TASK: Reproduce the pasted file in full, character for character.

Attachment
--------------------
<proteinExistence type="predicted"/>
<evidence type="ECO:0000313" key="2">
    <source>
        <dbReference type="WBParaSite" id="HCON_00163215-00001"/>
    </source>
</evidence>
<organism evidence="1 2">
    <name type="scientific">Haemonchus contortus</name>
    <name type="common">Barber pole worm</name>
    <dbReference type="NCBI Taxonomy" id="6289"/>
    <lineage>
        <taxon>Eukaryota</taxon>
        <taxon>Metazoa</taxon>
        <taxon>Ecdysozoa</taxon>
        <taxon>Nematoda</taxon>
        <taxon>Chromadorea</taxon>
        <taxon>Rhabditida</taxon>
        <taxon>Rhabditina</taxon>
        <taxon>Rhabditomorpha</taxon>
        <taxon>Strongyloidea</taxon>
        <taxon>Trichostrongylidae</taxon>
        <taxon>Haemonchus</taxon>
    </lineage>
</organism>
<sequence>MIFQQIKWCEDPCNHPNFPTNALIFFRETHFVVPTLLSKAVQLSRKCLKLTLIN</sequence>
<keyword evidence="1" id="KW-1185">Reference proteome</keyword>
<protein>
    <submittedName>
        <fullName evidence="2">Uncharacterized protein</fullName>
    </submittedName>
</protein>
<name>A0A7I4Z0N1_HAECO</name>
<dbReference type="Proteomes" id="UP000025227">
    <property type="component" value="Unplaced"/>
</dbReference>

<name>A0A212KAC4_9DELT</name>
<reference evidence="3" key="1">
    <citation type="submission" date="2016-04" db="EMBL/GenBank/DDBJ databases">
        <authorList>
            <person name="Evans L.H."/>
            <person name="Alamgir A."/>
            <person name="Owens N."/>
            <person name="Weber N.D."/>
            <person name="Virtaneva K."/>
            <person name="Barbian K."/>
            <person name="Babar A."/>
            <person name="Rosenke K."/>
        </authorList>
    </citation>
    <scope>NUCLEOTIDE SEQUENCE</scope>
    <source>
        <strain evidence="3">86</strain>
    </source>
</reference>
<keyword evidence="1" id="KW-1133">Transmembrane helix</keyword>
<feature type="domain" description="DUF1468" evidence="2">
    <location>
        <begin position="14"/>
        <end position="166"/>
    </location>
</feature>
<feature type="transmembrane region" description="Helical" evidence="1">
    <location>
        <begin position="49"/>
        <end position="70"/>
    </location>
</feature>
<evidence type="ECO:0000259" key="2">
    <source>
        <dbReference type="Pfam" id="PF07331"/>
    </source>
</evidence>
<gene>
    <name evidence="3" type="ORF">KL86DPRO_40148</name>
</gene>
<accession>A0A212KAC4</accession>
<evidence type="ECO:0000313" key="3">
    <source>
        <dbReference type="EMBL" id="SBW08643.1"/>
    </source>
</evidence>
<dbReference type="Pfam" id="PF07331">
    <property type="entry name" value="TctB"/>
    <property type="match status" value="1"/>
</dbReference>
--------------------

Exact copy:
<proteinExistence type="predicted"/>
<evidence type="ECO:0000313" key="2">
    <source>
        <dbReference type="WBParaSite" id="HCON_00163215-00001"/>
    </source>
</evidence>
<organism evidence="1 2">
    <name type="scientific">Haemonchus contortus</name>
    <name type="common">Barber pole worm</name>
    <dbReference type="NCBI Taxonomy" id="6289"/>
    <lineage>
        <taxon>Eukaryota</taxon>
        <taxon>Metazoa</taxon>
        <taxon>Ecdysozoa</taxon>
        <taxon>Nematoda</taxon>
        <taxon>Chromadorea</taxon>
        <taxon>Rhabditida</taxon>
        <taxon>Rhabditina</taxon>
        <taxon>Rhabditomorpha</taxon>
        <taxon>Strongyloidea</taxon>
        <taxon>Trichostrongylidae</taxon>
        <taxon>Haemonchus</taxon>
    </lineage>
</organism>
<sequence>MIFQQIKWCEDPCNHPNFPTNALIFFRETHFVVPTLLSKAVQLSRKCLKLTLIN</sequence>
<keyword evidence="1" id="KW-1185">Reference proteome</keyword>
<protein>
    <submittedName>
        <fullName evidence="2">Uncharacterized protein</fullName>
    </submittedName>
</protein>
<name>A0A7I4Z0N1_HAECO</name>
<dbReference type="Proteomes" id="UP000025227">
    <property type="component" value="Unplaced"/>
</dbReference>

<name>A0A212KAC4_9DELT</name>
<reference evidence="3" key="1">
    <citation type="submission" date="2016-04" db="EMBL/GenBank/DDBJ databases">
        <authorList>
            <person name="Evans L.H."/>
            <person name="Alamgir A."/>
            <person name="Owens N."/>
            <person name="Weber N.D."/>
            <person name="Virtaneva K."/>
            <person name="Barbian K."/>
            <person name="Babar A."/>
            <person name="Rosenke K."/>
        </authorList>
    </citation>
    <scope>NUCLEOTIDE SEQUENCE</scope>
    <source>
        <strain evidence="3">86</strain>
    </source>
</reference>
<keyword evidence="1" id="KW-1133">Transmembrane helix</keyword>
<feature type="domain" description="DUF1468" evidence="2">
    <location>
        <begin position="14"/>
        <end position="166"/>
    </location>
</feature>
<feature type="transmembrane region" description="Helical" evidence="1">
    <location>
        <begin position="49"/>
        <end position="70"/>
    </location>
</feature>
<evidence type="ECO:0000259" key="2">
    <source>
        <dbReference type="Pfam" id="PF07331"/>
    </source>
</evidence>
<gene>
    <name evidence="3" type="ORF">KL86DPRO_40148</name>
</gene>
<accession>A0A212KAC4</accession>
<evidence type="ECO:0000313" key="3">
    <source>
        <dbReference type="EMBL" id="SBW08643.1"/>
    </source>
</evidence>
<dbReference type="Pfam" id="PF07331">
    <property type="entry name" value="TctB"/>
    <property type="match status" value="1"/>
</dbReference>